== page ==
To find the good is aging, we must first embrace the assumption that the reality of being here in this temporary vessel we call a body is a privilege. We were not able to make decisions around the circumstances of our birth, and ultimately death and dying will approach us on its own accord. We do not know precisely where we came from before we were alive, and we do not know precisely where we will be going after our death.
In between the profound spiritual thresholds of birth and death is the privilege of being alive, and therefore the privilege of aging..
Aging and Belonging
It is surprising to find ourselves here. The sensibility of aging gracefully is closely connected to our capacity for gratitude. If our sensibilities are intimate with the belief that aging, and therefore life itself, is a privilege, a new terrain opens up before us that is imbued wonder, awe, and magnificence. When we feel grateful to find ourselves alive, our presence expands and is inspired by the incredible vitality and diversity of life that inhabits the world. Gratitude is our primary sanctuary in life.
Life is a constant flow of emergence and disappearance. Each one of us originates in an impenetrable mystery, and eventually we will disappear back into it. We do not know where we came from; we do not know where we are going to. Perhaps the role of faith and religious narrative is to provide some degree of comfort and assurances about these mysterious realms that lie beyond our comprehension. However, the surprise, wonder, and strangeness of finding ourselves here in a human body experiencing the life in front of us always lingers within.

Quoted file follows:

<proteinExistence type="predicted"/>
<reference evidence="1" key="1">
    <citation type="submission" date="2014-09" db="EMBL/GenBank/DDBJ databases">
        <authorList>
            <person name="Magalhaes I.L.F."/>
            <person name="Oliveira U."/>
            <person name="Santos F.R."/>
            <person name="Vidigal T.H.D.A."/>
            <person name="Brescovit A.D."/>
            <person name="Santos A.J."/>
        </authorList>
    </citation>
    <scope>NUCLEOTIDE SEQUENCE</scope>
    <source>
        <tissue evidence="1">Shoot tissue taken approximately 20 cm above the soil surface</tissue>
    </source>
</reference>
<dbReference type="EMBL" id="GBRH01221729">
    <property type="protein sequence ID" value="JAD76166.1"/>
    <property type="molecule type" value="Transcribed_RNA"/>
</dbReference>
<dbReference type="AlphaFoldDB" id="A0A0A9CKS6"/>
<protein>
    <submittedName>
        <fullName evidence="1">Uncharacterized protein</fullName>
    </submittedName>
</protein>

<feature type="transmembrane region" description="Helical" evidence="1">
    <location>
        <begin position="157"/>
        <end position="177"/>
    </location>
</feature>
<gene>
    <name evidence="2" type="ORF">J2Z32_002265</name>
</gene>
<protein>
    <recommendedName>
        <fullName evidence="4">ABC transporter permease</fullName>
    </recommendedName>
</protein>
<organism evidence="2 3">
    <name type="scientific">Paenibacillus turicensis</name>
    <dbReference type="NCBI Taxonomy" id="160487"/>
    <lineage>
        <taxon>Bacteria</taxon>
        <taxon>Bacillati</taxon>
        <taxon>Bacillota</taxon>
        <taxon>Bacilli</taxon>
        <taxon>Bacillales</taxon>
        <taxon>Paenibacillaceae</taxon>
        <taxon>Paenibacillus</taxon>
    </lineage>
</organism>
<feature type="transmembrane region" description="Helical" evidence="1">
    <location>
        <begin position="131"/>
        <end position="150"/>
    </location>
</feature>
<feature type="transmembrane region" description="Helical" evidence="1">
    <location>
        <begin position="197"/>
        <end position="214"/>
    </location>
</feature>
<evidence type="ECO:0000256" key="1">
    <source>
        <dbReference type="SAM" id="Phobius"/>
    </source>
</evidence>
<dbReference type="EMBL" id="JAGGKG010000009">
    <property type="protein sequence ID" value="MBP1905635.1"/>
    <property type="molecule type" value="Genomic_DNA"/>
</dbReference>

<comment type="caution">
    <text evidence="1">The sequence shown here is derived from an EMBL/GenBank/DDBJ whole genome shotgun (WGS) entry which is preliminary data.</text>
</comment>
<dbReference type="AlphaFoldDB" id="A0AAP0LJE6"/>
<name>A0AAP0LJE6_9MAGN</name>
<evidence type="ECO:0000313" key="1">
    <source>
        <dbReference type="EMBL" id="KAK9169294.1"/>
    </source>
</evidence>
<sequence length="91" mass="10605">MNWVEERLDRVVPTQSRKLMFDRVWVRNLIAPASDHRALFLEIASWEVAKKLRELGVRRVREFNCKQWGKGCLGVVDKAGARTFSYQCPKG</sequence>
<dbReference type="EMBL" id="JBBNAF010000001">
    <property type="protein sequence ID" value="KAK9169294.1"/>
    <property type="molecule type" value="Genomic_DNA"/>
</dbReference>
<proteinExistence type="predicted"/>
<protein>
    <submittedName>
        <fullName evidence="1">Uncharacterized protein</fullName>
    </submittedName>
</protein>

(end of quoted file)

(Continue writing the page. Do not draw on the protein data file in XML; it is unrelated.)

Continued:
The moment of birth is an incredible moment in life. Each one of us originates in a moment of conception, and experiences the first months of our life inside our mother’s womb. While we develop in the womb, we are an unknown gift waiting to make our emergence into the world. And then suddenly, we emerge into the world as a newborn child and become a visible presence on earth.
Aging gracefully is a deep conversation with impermanence; senescence means that we are biologically programmed to gradually deteriorate and eventually die. Those of us that have had the honour of remaining by someone’s side while they die know that the stillness and silence immediately after the moment of death is overwhelming. In one moment a person’s energy inhabited a body, and when they die the body becomes profoundly silent and still. And we are left to wonder where the energy of who they were has gone, and what our own life has now become.
From the moment of conception to the moment of death, we are all subject to the primal march of aging. Even within the realm of nature we see the forces of aging affecting everything around us. Trees, plants, animals, lakes, streams, rivers, oceans, forest, deserts, and are all subject to the forces of aging. Aging in this sense means intimacy and belonging with nature and the natural world.